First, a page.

Cayman Enterprise City (“CEC”), in keeping with its commitment to act for the benefit of the local community, is donating free zone office space to the Central Caribbean Marine Institute (“CCMI”), a non-profit organization that conducts research and education programmes at their Little Cayman Research Centre (“LCRC”). The island is home to some of the most biologically diverse reef systems in the Caribbean, so the facility gives marine scientists a perfect laboratory to study both local and global issues such as the impact of climate change, biodiversity, and local human actions on coral reef resilience. While the Little Cayman station supports this vital research and offers education programmes to hundreds of local children each year, the group says a home office in Grand Cayman will be a game-changing opportunity to expand community outreach and local partnerships.
“This is incredibly generous of CEC. We are a non-profit organization with a modest budget and gifts like this have a tremendous impact on our capacity to share and grow our work,” says Denise Clegg, CCMI Director of Advancement. “We are thrilled to create a home base on Grand Cayman, to expand our outreach to local schools and businesses. We know that Caymanian children are the future stewards of our precious marine environment, a resource that we all love, and that makes the Cayman Islands such a thriving community and destination for visitors.”
CCMI’s educational programmes aim to give students a better understanding of critical issues facing marine ecosystems, and to improve community appreciation and understanding of conservation. In recent years the organization has been involved in coral nurseries and studying the resilience of endangered corals, an important issue in the Cayman Islands known for it’s outstanding coral reefs.
Denise Clegg points out that with a small operational budget, the organization relies on gifts and donations in addition to research grants that sustain CCMI programmes, and CEC responded without hesitation when the CCMI Board reached out for help.
“The work that CCMI does is obviously good for Cayman and for the marine environment generally - and their education outreach teaches Cayman’s youth about the importance of preserving Cayman’s marine environment for this and future generations. As CEC has launched the Cayman Maritime Services Park and begins to work with businesses in the maritime sector, we feel this partnership with CCMI is timely” said Charlie Kirkconnell, CEO for CEC.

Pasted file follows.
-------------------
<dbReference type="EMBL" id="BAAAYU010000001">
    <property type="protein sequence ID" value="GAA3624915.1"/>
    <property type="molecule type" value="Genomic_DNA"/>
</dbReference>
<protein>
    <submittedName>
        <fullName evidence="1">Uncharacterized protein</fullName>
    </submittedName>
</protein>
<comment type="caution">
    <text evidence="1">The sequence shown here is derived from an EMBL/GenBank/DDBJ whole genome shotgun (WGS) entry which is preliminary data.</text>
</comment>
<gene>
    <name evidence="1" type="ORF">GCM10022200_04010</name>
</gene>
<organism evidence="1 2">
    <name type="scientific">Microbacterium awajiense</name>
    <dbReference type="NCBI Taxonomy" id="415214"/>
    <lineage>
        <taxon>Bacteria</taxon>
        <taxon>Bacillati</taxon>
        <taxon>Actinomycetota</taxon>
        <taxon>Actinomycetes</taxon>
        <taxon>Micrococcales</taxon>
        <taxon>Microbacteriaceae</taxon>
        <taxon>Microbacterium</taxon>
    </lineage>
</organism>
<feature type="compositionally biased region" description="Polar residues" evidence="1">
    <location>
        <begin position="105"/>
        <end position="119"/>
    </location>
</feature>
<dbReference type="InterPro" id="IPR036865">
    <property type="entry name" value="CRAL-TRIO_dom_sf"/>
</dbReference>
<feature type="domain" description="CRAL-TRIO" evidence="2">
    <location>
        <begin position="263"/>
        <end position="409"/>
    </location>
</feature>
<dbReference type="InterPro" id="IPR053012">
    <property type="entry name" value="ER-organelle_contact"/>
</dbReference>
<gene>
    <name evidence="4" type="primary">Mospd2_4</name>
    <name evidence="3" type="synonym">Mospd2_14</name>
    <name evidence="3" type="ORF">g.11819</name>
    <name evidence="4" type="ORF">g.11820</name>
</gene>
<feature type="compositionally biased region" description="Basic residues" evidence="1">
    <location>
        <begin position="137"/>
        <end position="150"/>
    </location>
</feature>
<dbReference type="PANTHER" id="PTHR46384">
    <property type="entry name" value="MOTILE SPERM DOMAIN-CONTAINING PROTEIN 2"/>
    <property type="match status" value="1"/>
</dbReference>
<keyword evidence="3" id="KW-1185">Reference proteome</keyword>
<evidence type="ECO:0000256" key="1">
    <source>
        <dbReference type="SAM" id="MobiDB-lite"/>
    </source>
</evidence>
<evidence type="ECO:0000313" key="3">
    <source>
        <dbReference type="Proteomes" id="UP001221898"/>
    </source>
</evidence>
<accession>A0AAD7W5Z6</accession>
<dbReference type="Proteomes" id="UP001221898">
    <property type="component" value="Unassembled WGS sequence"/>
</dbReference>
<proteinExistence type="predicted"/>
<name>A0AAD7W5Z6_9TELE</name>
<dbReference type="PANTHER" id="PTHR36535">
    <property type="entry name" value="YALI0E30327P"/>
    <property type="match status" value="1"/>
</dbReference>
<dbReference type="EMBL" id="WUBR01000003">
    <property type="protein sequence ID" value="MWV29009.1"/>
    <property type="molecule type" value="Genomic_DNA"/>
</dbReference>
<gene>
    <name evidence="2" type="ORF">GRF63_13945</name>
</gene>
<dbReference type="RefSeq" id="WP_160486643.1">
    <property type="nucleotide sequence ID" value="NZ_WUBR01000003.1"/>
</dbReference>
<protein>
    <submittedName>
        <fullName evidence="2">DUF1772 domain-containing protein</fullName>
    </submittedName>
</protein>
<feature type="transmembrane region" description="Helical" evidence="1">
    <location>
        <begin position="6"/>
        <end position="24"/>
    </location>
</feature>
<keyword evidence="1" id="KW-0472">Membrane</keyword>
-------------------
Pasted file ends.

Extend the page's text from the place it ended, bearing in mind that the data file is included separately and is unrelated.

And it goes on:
“One of my children was fortunate enough to have stayed at CCMI on a school trip last year and experienced the great work that they do first-hand participating in some of their conservation and education projects. CEC is delighted to be assisting CCMI in this way.” stated Hilary McKenzie-Cahill, VP of Marketing for CEC.
CCMI plans to move into Cayman Enterprise City this month, and then Clegg and other CCMI staff will be there part time to expand their outreach during the new school year.
“This is perfect timing,” she said. “Thanks to generous individuals and sponsors on Grand Cayman, we recently received funding to bring three new local public school classes for education programmes at our station on Little Cayman beginning this year. Our station offers one of the most spectacular marine learning environments in the world. We are so excited to share this with local students, bring our research into more schools and inspire the kids to be good stewards of the environment and our coral reefs.” she said. We work in the spirit of Jacques Cousteau, who famously said ‘people protect what they love.”